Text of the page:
Context A diagnosis of advanced chronic kidney disease or end-stage renal disease represents a significant life change for patients and families. Individuals often experience high symptom burden, decreased quality of life, increased health care utilization, and end-of-life care discordant with their preferences. Early integration of palliative care with standard nephrology practice in the outpatient setting has the potential to improve quality of life through provision of expert symptom management, emotional support, and facilitation of advance care planning that honors the individual's values and goals. Objectives This special report describes application of participatory action research methods to develop an outpatient integrated nephrology and palliative care program. Methods Stakeholder concerns were thematically analyzed to inform translation of a known successful model of outpatient kidney palliative care to a practice in a large urban medical center in the U.S. Results Stakeholder needs and challenges to meeting these needs were identified. We uncovered a shared understanding of the clinical need for palliative care services in nephrology practice but apprehension toward practice change. Action steps to modify the base model were created in response to stakeholder feedback. Conclusion The development of a model of care that provides a new approach to clinical practice requires attention to relevant stakeholder concerns. Participatory action research is a useful methodological approach that engages stakeholders and builds partnerships. This creation of shared ownership can facilitate innovation and practice change. We synthesized stakeholder concerns to build a conceptual model for an integrated nephrology and palliative care clinical program.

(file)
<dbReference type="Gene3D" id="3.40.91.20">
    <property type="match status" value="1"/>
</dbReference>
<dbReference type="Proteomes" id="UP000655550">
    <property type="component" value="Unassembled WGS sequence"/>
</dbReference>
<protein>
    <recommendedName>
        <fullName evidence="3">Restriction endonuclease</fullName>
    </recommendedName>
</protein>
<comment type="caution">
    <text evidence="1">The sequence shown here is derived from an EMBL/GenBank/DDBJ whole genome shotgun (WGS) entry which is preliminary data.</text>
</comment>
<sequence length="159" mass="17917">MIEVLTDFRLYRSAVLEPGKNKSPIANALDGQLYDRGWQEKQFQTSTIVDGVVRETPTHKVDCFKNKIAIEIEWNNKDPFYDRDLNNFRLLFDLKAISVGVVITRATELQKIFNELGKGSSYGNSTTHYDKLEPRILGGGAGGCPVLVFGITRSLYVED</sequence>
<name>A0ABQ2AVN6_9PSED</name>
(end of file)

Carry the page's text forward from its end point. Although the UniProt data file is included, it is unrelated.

- clinical model
- Palliative care
ASJC Scopus subject areas
- Clinical Neurology
- Anesthesiology and Pain Medicine